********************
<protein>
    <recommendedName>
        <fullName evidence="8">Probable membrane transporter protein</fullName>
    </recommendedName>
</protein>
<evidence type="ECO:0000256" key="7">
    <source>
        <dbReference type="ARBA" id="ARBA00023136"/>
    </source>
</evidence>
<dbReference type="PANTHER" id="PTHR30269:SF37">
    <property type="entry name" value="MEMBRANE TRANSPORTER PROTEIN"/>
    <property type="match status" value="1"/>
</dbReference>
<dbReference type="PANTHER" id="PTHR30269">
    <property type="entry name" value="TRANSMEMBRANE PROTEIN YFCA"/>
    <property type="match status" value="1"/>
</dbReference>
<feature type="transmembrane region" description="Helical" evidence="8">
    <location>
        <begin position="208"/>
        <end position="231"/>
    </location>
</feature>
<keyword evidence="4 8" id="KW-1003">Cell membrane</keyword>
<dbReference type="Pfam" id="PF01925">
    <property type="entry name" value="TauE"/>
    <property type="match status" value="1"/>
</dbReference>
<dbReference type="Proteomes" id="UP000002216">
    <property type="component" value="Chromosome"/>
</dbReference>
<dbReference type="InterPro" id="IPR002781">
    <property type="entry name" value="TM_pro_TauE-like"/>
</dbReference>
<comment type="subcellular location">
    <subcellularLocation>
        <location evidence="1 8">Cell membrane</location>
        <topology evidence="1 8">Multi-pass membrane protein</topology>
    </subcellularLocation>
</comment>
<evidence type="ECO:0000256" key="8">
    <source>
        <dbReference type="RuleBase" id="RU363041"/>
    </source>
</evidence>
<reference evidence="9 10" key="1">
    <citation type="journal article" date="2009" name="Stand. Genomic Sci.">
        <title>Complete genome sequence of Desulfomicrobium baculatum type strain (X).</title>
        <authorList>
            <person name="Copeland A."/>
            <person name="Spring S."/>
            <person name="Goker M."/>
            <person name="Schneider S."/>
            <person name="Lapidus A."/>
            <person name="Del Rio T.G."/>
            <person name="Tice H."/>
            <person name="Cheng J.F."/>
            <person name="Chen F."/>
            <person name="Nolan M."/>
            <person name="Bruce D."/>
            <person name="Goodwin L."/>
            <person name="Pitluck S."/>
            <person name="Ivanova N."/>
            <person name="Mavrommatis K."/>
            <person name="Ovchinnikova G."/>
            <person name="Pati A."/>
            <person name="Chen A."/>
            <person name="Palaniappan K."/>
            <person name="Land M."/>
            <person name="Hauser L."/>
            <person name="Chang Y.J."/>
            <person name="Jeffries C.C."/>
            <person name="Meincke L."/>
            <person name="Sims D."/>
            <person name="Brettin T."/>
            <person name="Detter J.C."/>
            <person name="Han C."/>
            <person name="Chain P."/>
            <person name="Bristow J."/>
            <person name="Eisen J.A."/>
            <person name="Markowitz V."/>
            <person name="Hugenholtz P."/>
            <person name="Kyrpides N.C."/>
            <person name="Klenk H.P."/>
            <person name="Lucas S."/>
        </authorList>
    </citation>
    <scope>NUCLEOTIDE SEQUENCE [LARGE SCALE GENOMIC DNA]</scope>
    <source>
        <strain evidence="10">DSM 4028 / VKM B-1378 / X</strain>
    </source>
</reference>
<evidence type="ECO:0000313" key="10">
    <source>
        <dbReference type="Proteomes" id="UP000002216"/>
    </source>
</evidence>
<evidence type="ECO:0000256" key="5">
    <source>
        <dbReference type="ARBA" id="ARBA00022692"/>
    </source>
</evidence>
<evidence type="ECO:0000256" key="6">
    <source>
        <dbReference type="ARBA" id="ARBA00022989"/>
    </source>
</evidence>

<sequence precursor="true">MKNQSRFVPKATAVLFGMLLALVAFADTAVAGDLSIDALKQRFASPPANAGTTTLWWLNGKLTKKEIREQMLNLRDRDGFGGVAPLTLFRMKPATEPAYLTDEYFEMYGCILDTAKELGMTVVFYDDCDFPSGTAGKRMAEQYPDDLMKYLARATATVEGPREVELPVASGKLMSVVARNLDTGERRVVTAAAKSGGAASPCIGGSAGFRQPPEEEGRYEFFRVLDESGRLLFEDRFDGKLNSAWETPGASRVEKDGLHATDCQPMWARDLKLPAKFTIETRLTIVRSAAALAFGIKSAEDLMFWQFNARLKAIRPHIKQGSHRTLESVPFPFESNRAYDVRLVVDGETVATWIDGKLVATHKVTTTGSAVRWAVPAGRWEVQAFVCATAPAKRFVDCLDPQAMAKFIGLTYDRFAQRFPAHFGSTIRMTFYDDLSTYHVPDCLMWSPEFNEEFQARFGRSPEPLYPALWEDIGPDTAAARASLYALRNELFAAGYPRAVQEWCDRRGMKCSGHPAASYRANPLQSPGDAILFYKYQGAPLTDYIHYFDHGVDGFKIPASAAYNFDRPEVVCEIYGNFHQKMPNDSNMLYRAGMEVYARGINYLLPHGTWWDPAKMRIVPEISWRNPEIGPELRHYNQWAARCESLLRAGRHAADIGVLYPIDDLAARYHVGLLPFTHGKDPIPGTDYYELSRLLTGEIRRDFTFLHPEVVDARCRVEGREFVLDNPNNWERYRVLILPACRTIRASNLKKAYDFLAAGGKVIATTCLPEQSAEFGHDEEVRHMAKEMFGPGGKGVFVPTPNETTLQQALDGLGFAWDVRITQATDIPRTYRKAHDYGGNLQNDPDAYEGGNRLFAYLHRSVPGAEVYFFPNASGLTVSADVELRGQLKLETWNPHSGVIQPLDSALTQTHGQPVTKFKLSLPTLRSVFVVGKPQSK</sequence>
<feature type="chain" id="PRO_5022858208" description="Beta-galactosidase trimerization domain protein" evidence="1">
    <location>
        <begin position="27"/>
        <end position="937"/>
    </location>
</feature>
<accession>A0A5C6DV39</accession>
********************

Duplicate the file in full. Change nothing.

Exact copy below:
<protein>
    <recommendedName>
        <fullName evidence="8">Probable membrane transporter protein</fullName>
    </recommendedName>
</protein>
<evidence type="ECO:0000256" key="7">
    <source>
        <dbReference type="ARBA" id="ARBA00023136"/>
    </source>
</evidence>
<dbReference type="PANTHER" id="PTHR30269:SF37">
    <property type="entry name" value="MEMBRANE TRANSPORTER PROTEIN"/>
    <property type="match status" value="1"/>
</dbReference>
<dbReference type="PANTHER" id="PTHR30269">
    <property type="entry name" value="TRANSMEMBRANE PROTEIN YFCA"/>
    <property type="match status" value="1"/>
</dbReference>
<feature type="transmembrane region" description="Helical" evidence="8">
    <location>
        <begin position="208"/>
        <end position="231"/>
    </location>
</feature>
<keyword evidence="4 8" id="KW-1003">Cell membrane</keyword>
<dbReference type="Pfam" id="PF01925">
    <property type="entry name" value="TauE"/>
    <property type="match status" value="1"/>
</dbReference>
<dbReference type="Proteomes" id="UP000002216">
    <property type="component" value="Chromosome"/>
</dbReference>
<dbReference type="InterPro" id="IPR002781">
    <property type="entry name" value="TM_pro_TauE-like"/>
</dbReference>
<comment type="subcellular location">
    <subcellularLocation>
        <location evidence="1 8">Cell membrane</location>
        <topology evidence="1 8">Multi-pass membrane protein</topology>
    </subcellularLocation>
</comment>
<evidence type="ECO:0000256" key="8">
    <source>
        <dbReference type="RuleBase" id="RU363041"/>
    </source>
</evidence>
<reference evidence="9 10" key="1">
    <citation type="journal article" date="2009" name="Stand. Genomic Sci.">
        <title>Complete genome sequence of Desulfomicrobium baculatum type strain (X).</title>
        <authorList>
            <person name="Copeland A."/>
            <person name="Spring S."/>
            <person name="Goker M."/>
            <person name="Schneider S."/>
            <person name="Lapidus A."/>
            <person name="Del Rio T.G."/>
            <person name="Tice H."/>
            <person name="Cheng J.F."/>
            <person name="Chen F."/>
            <person name="Nolan M."/>
            <person name="Bruce D."/>
            <person name="Goodwin L."/>
            <person name="Pitluck S."/>
            <person name="Ivanova N."/>
            <person name="Mavrommatis K."/>
            <person name="Ovchinnikova G."/>
            <person name="Pati A."/>
            <person name="Chen A."/>
            <person name="Palaniappan K."/>
            <person name="Land M."/>
            <person name="Hauser L."/>
            <person name="Chang Y.J."/>
            <person name="Jeffries C.C."/>
            <person name="Meincke L."/>
            <person name="Sims D."/>
            <person name="Brettin T."/>
            <person name="Detter J.C."/>
            <person name="Han C."/>
            <person name="Chain P."/>
            <person name="Bristow J."/>
            <person name="Eisen J.A."/>
            <person name="Markowitz V."/>
            <person name="Hugenholtz P."/>
            <person name="Kyrpides N.C."/>
            <person name="Klenk H.P."/>
            <person name="Lucas S."/>
        </authorList>
    </citation>
    <scope>NUCLEOTIDE SEQUENCE [LARGE SCALE GENOMIC DNA]</scope>
    <source>
        <strain evidence="10">DSM 4028 / VKM B-1378 / X</strain>
    </source>
</reference>
<evidence type="ECO:0000313" key="10">
    <source>
        <dbReference type="Proteomes" id="UP000002216"/>
    </source>
</evidence>
<evidence type="ECO:0000256" key="5">
    <source>
        <dbReference type="ARBA" id="ARBA00022692"/>
    </source>
</evidence>
<evidence type="ECO:0000256" key="6">
    <source>
        <dbReference type="ARBA" id="ARBA00022989"/>
    </source>
</evidence>

<sequence precursor="true">MKNQSRFVPKATAVLFGMLLALVAFADTAVAGDLSIDALKQRFASPPANAGTTTLWWLNGKLTKKEIREQMLNLRDRDGFGGVAPLTLFRMKPATEPAYLTDEYFEMYGCILDTAKELGMTVVFYDDCDFPSGTAGKRMAEQYPDDLMKYLARATATVEGPREVELPVASGKLMSVVARNLDTGERRVVTAAAKSGGAASPCIGGSAGFRQPPEEEGRYEFFRVLDESGRLLFEDRFDGKLNSAWETPGASRVEKDGLHATDCQPMWARDLKLPAKFTIETRLTIVRSAAALAFGIKSAEDLMFWQFNARLKAIRPHIKQGSHRTLESVPFPFESNRAYDVRLVVDGETVATWIDGKLVATHKVTTTGSAVRWAVPAGRWEVQAFVCATAPAKRFVDCLDPQAMAKFIGLTYDRFAQRFPAHFGSTIRMTFYDDLSTYHVPDCLMWSPEFNEEFQARFGRSPEPLYPALWEDIGPDTAAARASLYALRNELFAAGYPRAVQEWCDRRGMKCSGHPAASYRANPLQSPGDAILFYKYQGAPLTDYIHYFDHGVDGFKIPASAAYNFDRPEVVCEIYGNFHQKMPNDSNMLYRAGMEVYARGINYLLPHGTWWDPAKMRIVPEISWRNPEIGPELRHYNQWAARCESLLRAGRHAADIGVLYPIDDLAARYHVGLLPFTHGKDPIPGTDYYELSRLLTGEIRRDFTFLHPEVVDARCRVEGREFVLDNPNNWERYRVLILPACRTIRASNLKKAYDFLAAGGKVIATTCLPEQSAEFGHDEEVRHMAKEMFGPGGKGVFVPTPNETTLQQALDGLGFAWDVRITQATDIPRTYRKAHDYGGNLQNDPDAYEGGNRLFAYLHRSVPGAEVYFFPNASGLTVSADVELRGQLKLETWNPHSGVIQPLDSALTQTHGQPVTKFKLSLPTLRSVFVVGKPQSK</sequence>
<feature type="chain" id="PRO_5022858208" description="Beta-galactosidase trimerization domain protein" evidence="1">
    <location>
        <begin position="27"/>
        <end position="937"/>
    </location>
</feature>
<accession>A0A5C6DV39</accession>